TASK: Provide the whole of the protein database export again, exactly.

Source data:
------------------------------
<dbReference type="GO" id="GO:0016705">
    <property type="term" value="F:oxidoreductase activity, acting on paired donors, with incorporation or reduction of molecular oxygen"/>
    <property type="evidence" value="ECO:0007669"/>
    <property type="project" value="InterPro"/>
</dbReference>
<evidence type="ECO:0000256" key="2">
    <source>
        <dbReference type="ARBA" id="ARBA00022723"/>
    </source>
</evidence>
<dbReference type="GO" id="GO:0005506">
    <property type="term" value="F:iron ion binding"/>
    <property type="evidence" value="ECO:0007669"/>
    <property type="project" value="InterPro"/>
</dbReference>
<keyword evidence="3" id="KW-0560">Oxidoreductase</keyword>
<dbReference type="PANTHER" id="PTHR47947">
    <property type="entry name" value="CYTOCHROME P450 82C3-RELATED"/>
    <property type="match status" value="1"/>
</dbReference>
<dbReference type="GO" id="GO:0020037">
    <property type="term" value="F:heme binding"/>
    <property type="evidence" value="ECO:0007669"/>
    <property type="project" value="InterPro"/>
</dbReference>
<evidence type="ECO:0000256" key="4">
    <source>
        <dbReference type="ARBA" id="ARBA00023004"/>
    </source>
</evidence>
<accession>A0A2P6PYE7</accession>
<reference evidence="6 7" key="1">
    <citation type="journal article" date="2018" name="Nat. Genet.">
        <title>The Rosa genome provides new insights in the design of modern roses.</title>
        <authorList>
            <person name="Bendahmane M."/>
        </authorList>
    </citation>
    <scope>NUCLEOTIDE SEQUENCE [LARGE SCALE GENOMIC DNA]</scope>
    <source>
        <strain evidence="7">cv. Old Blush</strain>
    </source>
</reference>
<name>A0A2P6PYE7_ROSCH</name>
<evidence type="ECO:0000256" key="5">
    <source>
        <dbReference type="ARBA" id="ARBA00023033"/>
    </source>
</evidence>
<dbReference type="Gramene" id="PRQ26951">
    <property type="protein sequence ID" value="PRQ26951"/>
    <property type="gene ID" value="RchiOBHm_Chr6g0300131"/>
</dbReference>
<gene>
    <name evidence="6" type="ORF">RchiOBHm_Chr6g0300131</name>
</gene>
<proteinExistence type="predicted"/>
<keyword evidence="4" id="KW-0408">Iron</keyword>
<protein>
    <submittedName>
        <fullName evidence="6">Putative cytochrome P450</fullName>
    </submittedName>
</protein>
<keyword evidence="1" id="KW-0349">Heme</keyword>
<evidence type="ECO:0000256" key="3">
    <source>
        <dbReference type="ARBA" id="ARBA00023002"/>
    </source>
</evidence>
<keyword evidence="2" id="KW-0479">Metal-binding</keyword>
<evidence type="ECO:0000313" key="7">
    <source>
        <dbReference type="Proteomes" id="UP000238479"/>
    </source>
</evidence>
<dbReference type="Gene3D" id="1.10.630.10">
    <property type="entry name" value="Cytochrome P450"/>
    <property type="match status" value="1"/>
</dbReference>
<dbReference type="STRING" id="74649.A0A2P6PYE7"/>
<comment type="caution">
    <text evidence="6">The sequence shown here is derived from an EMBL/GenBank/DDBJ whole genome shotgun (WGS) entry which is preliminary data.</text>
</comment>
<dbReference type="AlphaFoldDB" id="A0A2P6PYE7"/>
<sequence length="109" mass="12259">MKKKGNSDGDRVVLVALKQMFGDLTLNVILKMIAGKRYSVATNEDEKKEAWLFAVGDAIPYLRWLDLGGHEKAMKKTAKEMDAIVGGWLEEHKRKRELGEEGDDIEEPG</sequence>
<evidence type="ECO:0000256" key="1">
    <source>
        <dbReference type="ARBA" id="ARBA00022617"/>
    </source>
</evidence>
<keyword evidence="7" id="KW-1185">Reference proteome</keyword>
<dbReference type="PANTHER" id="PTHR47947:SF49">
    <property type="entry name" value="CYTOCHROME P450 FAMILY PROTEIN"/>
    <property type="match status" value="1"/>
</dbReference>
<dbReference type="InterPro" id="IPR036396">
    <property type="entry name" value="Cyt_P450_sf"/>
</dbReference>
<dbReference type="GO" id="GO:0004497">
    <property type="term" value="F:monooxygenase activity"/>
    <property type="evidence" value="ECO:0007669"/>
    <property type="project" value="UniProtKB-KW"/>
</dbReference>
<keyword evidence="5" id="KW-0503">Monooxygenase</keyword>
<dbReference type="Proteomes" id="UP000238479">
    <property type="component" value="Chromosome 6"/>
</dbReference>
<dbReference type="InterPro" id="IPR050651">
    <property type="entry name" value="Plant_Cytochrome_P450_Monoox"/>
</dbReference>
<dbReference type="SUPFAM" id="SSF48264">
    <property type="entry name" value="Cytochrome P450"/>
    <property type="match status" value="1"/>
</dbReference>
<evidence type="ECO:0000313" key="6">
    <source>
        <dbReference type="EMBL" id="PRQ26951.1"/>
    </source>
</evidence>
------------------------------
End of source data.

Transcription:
<dbReference type="GO" id="GO:0016705">
    <property type="term" value="F:oxidoreductase activity, acting on paired donors, with incorporation or reduction of molecular oxygen"/>
    <property type="evidence" value="ECO:0007669"/>
    <property type="project" value="InterPro"/>
</dbReference>
<evidence type="ECO:0000256" key="2">
    <source>
        <dbReference type="ARBA" id="ARBA00022723"/>
    </source>
</evidence>
<dbReference type="GO" id="GO:0005506">
    <property type="term" value="F:iron ion binding"/>
    <property type="evidence" value="ECO:0007669"/>
    <property type="project" value="InterPro"/>
</dbReference>
<keyword evidence="3" id="KW-0560">Oxidoreductase</keyword>
<dbReference type="PANTHER" id="PTHR47947">
    <property type="entry name" value="CYTOCHROME P450 82C3-RELATED"/>
    <property type="match status" value="1"/>
</dbReference>
<dbReference type="GO" id="GO:0020037">
    <property type="term" value="F:heme binding"/>
    <property type="evidence" value="ECO:0007669"/>
    <property type="project" value="InterPro"/>
</dbReference>
<evidence type="ECO:0000256" key="4">
    <source>
        <dbReference type="ARBA" id="ARBA00023004"/>
    </source>
</evidence>
<accession>A0A2P6PYE7</accession>
<reference evidence="6 7" key="1">
    <citation type="journal article" date="2018" name="Nat. Genet.">
        <title>The Rosa genome provides new insights in the design of modern roses.</title>
        <authorList>
            <person name="Bendahmane M."/>
        </authorList>
    </citation>
    <scope>NUCLEOTIDE SEQUENCE [LARGE SCALE GENOMIC DNA]</scope>
    <source>
        <strain evidence="7">cv. Old Blush</strain>
    </source>
</reference>
<name>A0A2P6PYE7_ROSCH</name>
<evidence type="ECO:0000256" key="5">
    <source>
        <dbReference type="ARBA" id="ARBA00023033"/>
    </source>
</evidence>
<dbReference type="Gramene" id="PRQ26951">
    <property type="protein sequence ID" value="PRQ26951"/>
    <property type="gene ID" value="RchiOBHm_Chr6g0300131"/>
</dbReference>
<gene>
    <name evidence="6" type="ORF">RchiOBHm_Chr6g0300131</name>
</gene>
<proteinExistence type="predicted"/>
<keyword evidence="4" id="KW-0408">Iron</keyword>
<protein>
    <submittedName>
        <fullName evidence="6">Putative cytochrome P450</fullName>
    </submittedName>
</protein>
<keyword evidence="1" id="KW-0349">Heme</keyword>
<evidence type="ECO:0000256" key="3">
    <source>
        <dbReference type="ARBA" id="ARBA00023002"/>
    </source>
</evidence>
<keyword evidence="2" id="KW-0479">Metal-binding</keyword>
<evidence type="ECO:0000313" key="7">
    <source>
        <dbReference type="Proteomes" id="UP000238479"/>
    </source>
</evidence>
<dbReference type="Gene3D" id="1.10.630.10">
    <property type="entry name" value="Cytochrome P450"/>
    <property type="match status" value="1"/>
</dbReference>
<dbReference type="STRING" id="74649.A0A2P6PYE7"/>
<comment type="caution">
    <text evidence="6">The sequence shown here is derived from an EMBL/GenBank/DDBJ whole genome shotgun (WGS) entry which is preliminary data.</text>
</comment>
<dbReference type="AlphaFoldDB" id="A0A2P6PYE7"/>
<sequence length="109" mass="12259">MKKKGNSDGDRVVLVALKQMFGDLTLNVILKMIAGKRYSVATNEDEKKEAWLFAVGDAIPYLRWLDLGGHEKAMKKTAKEMDAIVGGWLEEHKRKRELGEEGDDIEEPG</sequence>
<evidence type="ECO:0000256" key="1">
    <source>
        <dbReference type="ARBA" id="ARBA00022617"/>
    </source>
</evidence>
<keyword evidence="7" id="KW-1185">Reference proteome</keyword>
<dbReference type="PANTHER" id="PTHR47947:SF49">
    <property type="entry name" value="CYTOCHROME P450 FAMILY PROTEIN"/>
    <property type="match status" value="1"/>
</dbReference>
<dbReference type="InterPro" id="IPR036396">
    <property type="entry name" value="Cyt_P450_sf"/>
</dbReference>
<dbReference type="GO" id="GO:0004497">
    <property type="term" value="F:monooxygenase activity"/>
    <property type="evidence" value="ECO:0007669"/>
    <property type="project" value="UniProtKB-KW"/>
</dbReference>
<keyword evidence="5" id="KW-0503">Monooxygenase</keyword>
<dbReference type="Proteomes" id="UP000238479">
    <property type="component" value="Chromosome 6"/>
</dbReference>
<dbReference type="InterPro" id="IPR050651">
    <property type="entry name" value="Plant_Cytochrome_P450_Monoox"/>
</dbReference>
<dbReference type="SUPFAM" id="SSF48264">
    <property type="entry name" value="Cytochrome P450"/>
    <property type="match status" value="1"/>
</dbReference>
<evidence type="ECO:0000313" key="6">
    <source>
        <dbReference type="EMBL" id="PRQ26951.1"/>
    </source>
</evidence>